Sorry, couldn’t help it. Atrocious pun, I know, but no, I’m not referring to the government’s decision to apply the law to ex-general and former revolutionary-president-to-be Fortunato Abat. I am referring to the critics of his arrest: Does Abat’s advanced age (he is reported to be 80) excuse him from the legal consequences of his actions? To advance the thought is, well, to give in to a bad idea.
In the first place, I am not too sure whether the same people who now castigate the government for arresting "a harmless old man" would have praised the government if it had decided not to detain Abat at all. Some critics are, well, only critics; to paraphrase (and then to apply) a principle of realpolitik, for them there are no permanent criteria of criticism, only a permanent object of criticism.
In the second place, didn’t Abat in fact call for an unconstitutional end to the Arroyo administration? Didn’t he in fact try to establish (in typical Philippine-coup-plotter fashion, that is, by calling a news conference) a revolutionary transition government? Didn’t he in fact name himself head of the new government and, by reasonable inference, commander in chief of any military unit heeding his call? Didn’t he, in fact, break the law?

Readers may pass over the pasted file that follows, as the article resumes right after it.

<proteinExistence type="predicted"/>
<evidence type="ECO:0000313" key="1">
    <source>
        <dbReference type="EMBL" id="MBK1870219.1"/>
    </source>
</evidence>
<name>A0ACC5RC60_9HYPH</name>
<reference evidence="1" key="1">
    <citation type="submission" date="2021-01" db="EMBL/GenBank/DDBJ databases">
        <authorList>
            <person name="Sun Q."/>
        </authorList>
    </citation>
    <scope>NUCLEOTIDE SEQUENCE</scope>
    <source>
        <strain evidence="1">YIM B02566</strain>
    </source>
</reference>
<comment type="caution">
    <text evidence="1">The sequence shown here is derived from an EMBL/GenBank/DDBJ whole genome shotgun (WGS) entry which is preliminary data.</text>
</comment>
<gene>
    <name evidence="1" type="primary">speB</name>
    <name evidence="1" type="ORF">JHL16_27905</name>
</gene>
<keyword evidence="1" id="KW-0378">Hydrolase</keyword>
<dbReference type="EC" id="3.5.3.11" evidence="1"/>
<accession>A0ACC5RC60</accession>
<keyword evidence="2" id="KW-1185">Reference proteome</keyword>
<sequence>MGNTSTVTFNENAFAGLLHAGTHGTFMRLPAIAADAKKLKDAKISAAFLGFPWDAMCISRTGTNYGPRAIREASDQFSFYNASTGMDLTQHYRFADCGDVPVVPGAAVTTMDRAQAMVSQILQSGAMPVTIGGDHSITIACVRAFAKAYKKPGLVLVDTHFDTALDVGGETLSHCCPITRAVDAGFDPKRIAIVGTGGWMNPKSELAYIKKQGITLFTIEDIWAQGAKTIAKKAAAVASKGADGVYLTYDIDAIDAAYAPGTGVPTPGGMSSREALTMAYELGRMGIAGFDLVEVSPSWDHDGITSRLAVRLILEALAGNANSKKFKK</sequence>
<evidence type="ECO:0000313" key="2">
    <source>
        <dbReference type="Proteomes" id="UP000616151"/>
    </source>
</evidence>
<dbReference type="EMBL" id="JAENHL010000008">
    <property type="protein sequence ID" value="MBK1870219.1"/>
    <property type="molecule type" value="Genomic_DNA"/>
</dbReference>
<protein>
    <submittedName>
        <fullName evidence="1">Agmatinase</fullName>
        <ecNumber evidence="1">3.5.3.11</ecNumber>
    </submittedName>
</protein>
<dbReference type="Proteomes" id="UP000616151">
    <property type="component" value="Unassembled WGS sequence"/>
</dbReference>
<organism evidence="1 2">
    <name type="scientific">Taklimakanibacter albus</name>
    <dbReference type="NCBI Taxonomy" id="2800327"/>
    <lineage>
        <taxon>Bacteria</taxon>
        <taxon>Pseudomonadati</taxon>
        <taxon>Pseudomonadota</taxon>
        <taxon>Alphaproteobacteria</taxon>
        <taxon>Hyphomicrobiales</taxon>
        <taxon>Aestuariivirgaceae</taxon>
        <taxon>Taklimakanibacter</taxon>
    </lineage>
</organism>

I think I do understand the sympathetic nature of some of the criticism; we can reduce it to a rather simple formula. We are saying, Give the old man a break. Show some tolerance, for goodness’ sake. Learn to laugh a little.
But my understanding is that clemency comes after conviction (and no, I’m not using strictly technical terms here). He violated the law? Then charge him. Only then will mitigating circumstances come into play.
The emphasis on Abat’s age is also misplaced. Nobody makes the mistake of ridiculing Sen. Johnny Enrile’s potency (political, I hasten to add). But he is as old, or as sprightly, as Abat. So it can’t be age that excuses Abat from the consequences of his acts. It is, precisely, the lack of consequentiality. He is not a consequential player in politics, at least not enough to bring the multitude streaming back to Club Filipino. (That’s what the critics mean by "harmless.") But does the lack of consequentiality make his declaration of a revolutionary government legal? I’m sorry to say, but I don’t think so. It only makes his precipitate act pathetic.